The human body can synthesize all polyunsaturated fatty acids except the 2 precursors: a-linolenic acid or ALA (C18: 3, w3) of the omega-3 family and linoleic acid (C18: 2 w6), of the omega-6 family.

From these fats, commonly referred to as essential fatty acids or EFAs, humans are able to synthesize all the other polyunsaturated fatty acids, through enzymes that allow to lengthen the carbon chain (elongase) and to increase the number of double bonds (desaturases), obtaining different series of compounds, depending on the location of the double bond.

The effects of polyunsaturated fatty acids

The actions of polyunsaturated fatty acids address several functions. Unlike omega-6, contained in vegetable oils that the Mediterranean population takes in abundant quantities for established habits, omega-3 fatty acids are scarcely represented in our daily diet.

Eicosapentaenoic acid (EPA) and docosahexaenoic acid (DHA) are found mainly in cold-water fish (tuna, salmon and blue fish), crustaceans and some vegetable oils (linseed oil, hazelnut oil, rapeseed oil) which however are richer in ALA.

The intake of EFAs is essential for the state of health, since they are important constituents of the cell membranes of organs and tissues and are able to positively modulate various biological processes, ensuring protection from physiological and pathological events.

Lack of EFAs can have various consequences:

growth retardation, reproductive problems, skin lesions, kidney and liver disorders, impaired synthesis of lipoproteins, neurological and visual problems, chronic intestinal diseases, impaired metabolism of fatty acids and behavioral problems, such as attention deficit and hyperactivity.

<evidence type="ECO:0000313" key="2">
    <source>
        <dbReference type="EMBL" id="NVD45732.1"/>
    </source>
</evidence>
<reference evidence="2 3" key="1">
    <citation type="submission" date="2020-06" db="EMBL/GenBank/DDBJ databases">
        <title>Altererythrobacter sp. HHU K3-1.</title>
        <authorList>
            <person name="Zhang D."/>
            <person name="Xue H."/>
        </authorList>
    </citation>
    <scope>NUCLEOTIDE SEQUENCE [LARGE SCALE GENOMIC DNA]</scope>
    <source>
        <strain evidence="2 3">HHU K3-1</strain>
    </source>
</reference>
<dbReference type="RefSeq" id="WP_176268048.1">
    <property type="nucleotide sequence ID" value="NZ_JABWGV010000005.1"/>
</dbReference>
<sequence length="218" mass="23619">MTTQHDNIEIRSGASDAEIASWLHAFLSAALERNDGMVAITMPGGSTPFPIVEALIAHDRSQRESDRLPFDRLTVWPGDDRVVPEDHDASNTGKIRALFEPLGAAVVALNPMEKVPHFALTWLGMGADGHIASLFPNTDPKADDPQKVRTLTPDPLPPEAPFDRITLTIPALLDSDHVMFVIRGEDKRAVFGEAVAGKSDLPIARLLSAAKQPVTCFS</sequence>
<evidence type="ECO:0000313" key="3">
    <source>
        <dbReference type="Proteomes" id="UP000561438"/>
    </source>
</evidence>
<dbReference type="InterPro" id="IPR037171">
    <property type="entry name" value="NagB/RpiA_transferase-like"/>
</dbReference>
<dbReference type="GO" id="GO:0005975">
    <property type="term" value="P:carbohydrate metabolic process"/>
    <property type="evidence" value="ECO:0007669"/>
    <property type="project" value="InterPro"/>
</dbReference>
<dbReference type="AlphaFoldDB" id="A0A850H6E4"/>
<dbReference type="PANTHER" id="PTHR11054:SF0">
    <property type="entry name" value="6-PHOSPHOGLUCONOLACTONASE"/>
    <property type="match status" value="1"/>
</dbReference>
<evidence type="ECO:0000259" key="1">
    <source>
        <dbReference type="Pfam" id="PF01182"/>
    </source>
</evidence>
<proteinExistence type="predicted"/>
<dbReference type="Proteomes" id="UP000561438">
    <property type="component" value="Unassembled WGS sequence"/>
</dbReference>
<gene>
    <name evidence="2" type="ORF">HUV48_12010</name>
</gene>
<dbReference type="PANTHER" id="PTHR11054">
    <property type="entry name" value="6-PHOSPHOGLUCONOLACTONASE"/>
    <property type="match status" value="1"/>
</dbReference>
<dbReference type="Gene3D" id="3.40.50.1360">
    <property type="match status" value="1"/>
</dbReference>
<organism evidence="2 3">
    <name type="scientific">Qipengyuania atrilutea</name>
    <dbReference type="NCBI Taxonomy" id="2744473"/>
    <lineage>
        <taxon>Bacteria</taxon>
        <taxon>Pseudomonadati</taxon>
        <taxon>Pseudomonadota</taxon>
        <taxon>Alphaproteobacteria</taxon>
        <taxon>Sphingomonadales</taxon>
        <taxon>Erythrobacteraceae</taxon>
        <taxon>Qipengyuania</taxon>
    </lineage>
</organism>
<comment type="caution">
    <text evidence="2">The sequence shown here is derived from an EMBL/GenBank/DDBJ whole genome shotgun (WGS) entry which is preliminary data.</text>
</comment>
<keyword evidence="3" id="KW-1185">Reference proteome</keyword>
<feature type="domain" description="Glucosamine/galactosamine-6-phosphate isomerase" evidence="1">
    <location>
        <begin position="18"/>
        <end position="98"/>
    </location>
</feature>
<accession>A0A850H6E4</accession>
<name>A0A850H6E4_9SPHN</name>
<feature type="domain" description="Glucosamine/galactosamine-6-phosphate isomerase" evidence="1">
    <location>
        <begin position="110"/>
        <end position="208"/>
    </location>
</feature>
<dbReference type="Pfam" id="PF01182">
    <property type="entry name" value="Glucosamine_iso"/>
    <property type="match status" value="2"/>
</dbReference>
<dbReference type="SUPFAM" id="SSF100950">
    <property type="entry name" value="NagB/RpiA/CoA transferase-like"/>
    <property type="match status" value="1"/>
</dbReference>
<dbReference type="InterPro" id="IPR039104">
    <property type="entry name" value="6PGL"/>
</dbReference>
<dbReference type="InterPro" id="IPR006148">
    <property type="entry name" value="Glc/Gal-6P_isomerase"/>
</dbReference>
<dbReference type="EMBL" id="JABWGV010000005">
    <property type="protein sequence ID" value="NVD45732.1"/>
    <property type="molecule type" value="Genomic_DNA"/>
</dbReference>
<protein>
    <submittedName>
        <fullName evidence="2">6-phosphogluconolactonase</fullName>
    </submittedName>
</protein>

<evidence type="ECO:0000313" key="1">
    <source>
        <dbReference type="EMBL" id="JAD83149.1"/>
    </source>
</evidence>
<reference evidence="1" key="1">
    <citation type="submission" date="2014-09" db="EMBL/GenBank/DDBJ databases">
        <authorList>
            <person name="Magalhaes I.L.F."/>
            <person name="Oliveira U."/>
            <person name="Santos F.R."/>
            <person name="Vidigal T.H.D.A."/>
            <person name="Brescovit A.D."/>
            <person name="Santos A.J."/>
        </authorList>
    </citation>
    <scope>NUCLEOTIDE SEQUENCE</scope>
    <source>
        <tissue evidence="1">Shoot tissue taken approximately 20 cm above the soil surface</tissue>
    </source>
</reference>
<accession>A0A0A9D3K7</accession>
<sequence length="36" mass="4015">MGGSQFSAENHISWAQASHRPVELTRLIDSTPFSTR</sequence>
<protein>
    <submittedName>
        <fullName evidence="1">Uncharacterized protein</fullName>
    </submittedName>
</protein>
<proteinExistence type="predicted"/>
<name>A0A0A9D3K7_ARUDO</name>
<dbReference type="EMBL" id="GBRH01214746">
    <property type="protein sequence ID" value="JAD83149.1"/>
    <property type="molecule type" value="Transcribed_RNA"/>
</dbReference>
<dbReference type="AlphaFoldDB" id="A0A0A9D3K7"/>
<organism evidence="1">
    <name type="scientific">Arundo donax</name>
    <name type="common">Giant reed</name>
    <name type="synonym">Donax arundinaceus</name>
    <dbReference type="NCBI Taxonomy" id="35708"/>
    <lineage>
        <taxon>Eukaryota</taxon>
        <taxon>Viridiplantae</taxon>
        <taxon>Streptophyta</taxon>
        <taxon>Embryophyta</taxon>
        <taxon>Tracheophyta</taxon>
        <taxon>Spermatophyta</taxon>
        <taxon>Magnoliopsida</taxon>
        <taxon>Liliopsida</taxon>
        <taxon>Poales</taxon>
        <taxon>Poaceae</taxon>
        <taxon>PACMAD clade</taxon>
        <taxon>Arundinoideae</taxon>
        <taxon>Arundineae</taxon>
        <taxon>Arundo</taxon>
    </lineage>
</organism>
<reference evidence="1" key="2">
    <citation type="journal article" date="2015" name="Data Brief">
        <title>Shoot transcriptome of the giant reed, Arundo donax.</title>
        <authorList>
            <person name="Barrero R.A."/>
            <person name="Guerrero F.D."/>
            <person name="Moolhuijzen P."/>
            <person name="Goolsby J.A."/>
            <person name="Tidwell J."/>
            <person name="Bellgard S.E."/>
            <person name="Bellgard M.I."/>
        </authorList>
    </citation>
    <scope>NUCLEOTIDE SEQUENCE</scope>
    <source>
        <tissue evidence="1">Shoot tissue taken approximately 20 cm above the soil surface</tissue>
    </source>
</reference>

The role in the diet of omega 3 EPA and DHA in prevention is well established, with mutually synergistic and complementary effects. DHA performs a structural function, as it is present in the phospholipids of the brain synaptosomes, in the retina and in the phospholipids of the intramembrane sodium channels and positively influences visual acuity and cognitive functions. EPA is the main precursor of series 3 prostaglandins, which possess an important antiplatelet activity.

Not only the excessive calorie intake, but also the low intake of EPA-DHA has significant consequences, so much so that it is indicated as the second most frequent cause of death in the US related to incorrect dietary habits.

The omega-3s have a fundamental role for the health of the organism, they perform important functions for growth, energy production, the integrity of cell membranes, as constituents of phospholipids and those of mitochondria, they intervene as chemical mediators to cellular level and in the synthesis of hemoglobin, participate in sexual and reproductive functions, act in some skin and retinal diseases, contribute to a better tolerance of carbohydrates in diabetics, help for the reduction of total and LDL cholesterol and assist other multiple functions .


“II ruolo degli omega-3 nel paziente pluripatologico complesso “Mauro Campanini, Roberto. QUADERNI – Italian Journal of Medicine 2015; volume 3:241-24